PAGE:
A bar mitzvah begins in the delivery room. In our case, it started at around 4:48 a.m., when a diminutive boy squeezed his way into this world and a father had a thought about his son’s future.
As I witnessed the birth of my son Noah, I recall thinking that one day, 13 years from now, this little fella would stand before the Jewish community in all its splendour and pledge his allegiance to it. That thought seemed to capture the entire continuum of life, from start to finish.
As the umbilical chord was severed, my depth of appreciation and understanding of God grew. Everything had changed. I was no longer one. I had a son and he was free to begin life.
After the maternity ward experience ended, thoughts of the bar mitzvah dissipated. After all, there were diapers to change and other things to do. They started to resurface, however, about 11 years later. Like many families, I had not reserved a date for that special weekend when he was five, so I set about doing so.
A bar mitzvah teacher is key to this growing-up process. We chose Sadie Domb, who was well worth it. Just like in the delivery room, I was teary-eyed when Noah uttered the prayer Barechu and the haftarah trope for the first time. It was then that I remembered his birth.
Now we are three months away from the bar mitzvah. Plans are being made. The caterer is developing a Mexican-vegan menu for the luncheon and I’ve ordered wait staff. My sister, Chavi, bought Noah and I kippot in Israel for the special day and I have a document that says I can serve spirits, wine and beer. Chances are there will be minimal adult drinks available, however, as we are not imbibers.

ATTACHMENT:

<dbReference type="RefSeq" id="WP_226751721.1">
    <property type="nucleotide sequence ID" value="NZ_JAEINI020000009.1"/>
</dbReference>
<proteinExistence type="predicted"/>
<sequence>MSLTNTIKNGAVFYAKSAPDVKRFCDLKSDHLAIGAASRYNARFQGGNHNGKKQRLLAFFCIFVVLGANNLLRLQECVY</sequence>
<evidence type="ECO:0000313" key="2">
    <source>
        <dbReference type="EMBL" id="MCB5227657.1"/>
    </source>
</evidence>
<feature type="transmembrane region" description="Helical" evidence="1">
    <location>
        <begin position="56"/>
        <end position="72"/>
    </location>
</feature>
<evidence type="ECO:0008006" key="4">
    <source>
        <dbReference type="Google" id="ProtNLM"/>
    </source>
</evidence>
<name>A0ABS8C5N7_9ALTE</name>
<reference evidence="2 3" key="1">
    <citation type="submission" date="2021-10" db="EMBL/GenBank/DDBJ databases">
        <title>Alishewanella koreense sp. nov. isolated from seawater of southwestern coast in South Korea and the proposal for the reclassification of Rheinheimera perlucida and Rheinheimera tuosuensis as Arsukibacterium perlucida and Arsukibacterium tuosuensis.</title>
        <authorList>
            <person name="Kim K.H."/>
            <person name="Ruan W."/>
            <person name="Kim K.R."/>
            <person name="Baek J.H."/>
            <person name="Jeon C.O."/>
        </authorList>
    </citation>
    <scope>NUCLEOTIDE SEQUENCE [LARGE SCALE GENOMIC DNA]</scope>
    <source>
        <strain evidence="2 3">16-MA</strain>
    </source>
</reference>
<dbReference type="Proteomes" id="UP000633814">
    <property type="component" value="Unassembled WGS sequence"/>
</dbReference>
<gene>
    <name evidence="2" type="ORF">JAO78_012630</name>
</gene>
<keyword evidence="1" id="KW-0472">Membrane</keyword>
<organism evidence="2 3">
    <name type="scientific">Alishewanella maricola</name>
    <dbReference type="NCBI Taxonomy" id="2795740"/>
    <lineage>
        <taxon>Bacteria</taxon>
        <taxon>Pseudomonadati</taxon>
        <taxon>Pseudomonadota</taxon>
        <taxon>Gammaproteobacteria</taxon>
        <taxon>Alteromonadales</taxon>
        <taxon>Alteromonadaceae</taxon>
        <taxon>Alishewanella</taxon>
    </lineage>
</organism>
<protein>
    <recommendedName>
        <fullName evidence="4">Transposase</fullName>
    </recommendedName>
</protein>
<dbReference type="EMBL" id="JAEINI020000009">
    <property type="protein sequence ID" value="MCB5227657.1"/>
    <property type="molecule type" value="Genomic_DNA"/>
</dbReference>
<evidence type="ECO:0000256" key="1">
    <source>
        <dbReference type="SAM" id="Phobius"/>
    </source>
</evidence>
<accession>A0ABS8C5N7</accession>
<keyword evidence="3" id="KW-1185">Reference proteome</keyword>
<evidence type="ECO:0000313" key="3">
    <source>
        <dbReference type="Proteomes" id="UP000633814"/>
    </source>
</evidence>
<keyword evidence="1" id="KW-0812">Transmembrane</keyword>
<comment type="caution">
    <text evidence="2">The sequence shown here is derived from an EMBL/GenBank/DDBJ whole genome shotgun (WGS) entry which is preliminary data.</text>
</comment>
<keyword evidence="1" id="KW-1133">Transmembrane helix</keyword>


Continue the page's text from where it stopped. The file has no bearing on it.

But as we get closer to the event, what really touches me is that my boy is an amazing kid. His 12-year-old awareness reflects a deep sensitivity to life. Noah wonders about the human condition. He considers how one instance or action plays off another, particularly when they are not directly connected. The other day, Noah stated how interesting it was that a man we knew from Detroit, who just passed away at 94, shared only six short days on earth with a child who was born into our family in Toronto. His point spoke to the cycle of life and touched on his recognition of a particular continuum that exists around us. Noah pieced together a poignant thought about two very divergent people who will never know one another, but somehow had a connection – in his mind, an important one.
And then I got it: at a bar mitzvah, we celebrate the development of a child’s consciousness, so that his clarity of life becomes rooted in greater complexity of thought, which leads to action.
Noah now has a history. He has experiences that help his ripe mind see the world in a way he could not have previously. He is a bar mitzvah because of that, because the world around him is no longer quite as one-dimensional.
Noah’s bar mitzvah is upon us. Soon he will be a man and the delivery room will be left behind us, just a little bit more.